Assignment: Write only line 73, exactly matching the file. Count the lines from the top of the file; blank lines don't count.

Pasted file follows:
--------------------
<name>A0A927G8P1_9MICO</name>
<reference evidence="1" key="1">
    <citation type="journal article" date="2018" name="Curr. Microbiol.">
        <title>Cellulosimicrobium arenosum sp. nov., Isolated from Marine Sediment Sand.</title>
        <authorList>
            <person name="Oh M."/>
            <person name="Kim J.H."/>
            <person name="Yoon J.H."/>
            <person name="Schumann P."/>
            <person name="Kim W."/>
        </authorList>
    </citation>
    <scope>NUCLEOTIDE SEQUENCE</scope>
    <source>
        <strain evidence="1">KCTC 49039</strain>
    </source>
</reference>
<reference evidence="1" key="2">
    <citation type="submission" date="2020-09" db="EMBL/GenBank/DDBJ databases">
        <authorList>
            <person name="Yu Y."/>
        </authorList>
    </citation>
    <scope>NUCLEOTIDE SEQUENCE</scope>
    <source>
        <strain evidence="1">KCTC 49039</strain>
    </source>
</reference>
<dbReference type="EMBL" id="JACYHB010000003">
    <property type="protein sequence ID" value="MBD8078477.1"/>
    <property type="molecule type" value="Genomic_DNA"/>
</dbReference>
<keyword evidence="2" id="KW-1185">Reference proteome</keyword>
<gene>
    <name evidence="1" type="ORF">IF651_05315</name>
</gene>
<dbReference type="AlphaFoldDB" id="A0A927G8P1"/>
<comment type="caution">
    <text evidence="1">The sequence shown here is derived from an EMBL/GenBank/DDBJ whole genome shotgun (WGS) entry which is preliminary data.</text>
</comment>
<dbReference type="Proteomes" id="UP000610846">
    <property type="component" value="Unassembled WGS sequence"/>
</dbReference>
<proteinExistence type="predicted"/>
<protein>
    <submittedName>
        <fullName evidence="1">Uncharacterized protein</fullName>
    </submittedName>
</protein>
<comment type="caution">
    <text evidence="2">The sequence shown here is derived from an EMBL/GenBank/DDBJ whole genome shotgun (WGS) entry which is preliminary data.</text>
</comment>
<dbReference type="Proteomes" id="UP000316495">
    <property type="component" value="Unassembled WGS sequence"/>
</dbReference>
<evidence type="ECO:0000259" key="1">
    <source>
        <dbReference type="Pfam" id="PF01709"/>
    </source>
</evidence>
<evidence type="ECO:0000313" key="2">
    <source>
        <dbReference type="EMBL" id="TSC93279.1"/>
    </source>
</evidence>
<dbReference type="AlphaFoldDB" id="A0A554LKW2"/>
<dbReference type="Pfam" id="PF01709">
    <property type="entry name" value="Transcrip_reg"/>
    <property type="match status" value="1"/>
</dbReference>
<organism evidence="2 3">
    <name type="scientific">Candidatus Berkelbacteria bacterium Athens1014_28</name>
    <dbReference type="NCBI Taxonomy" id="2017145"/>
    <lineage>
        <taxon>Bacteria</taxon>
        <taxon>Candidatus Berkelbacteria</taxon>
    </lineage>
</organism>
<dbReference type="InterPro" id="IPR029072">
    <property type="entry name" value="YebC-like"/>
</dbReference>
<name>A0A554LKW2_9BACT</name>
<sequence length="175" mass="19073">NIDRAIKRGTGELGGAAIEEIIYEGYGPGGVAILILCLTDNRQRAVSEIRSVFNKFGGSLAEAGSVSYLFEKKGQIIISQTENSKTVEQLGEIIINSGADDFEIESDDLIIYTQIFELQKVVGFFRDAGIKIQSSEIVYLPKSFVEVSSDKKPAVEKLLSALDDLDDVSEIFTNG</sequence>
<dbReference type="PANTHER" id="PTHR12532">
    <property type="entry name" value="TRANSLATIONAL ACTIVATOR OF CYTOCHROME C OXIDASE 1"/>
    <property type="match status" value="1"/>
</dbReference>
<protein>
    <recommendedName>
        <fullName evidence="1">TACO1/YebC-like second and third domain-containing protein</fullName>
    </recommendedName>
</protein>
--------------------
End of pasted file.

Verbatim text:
    <dbReference type="NCBI Taxonomy" id="2017145"/>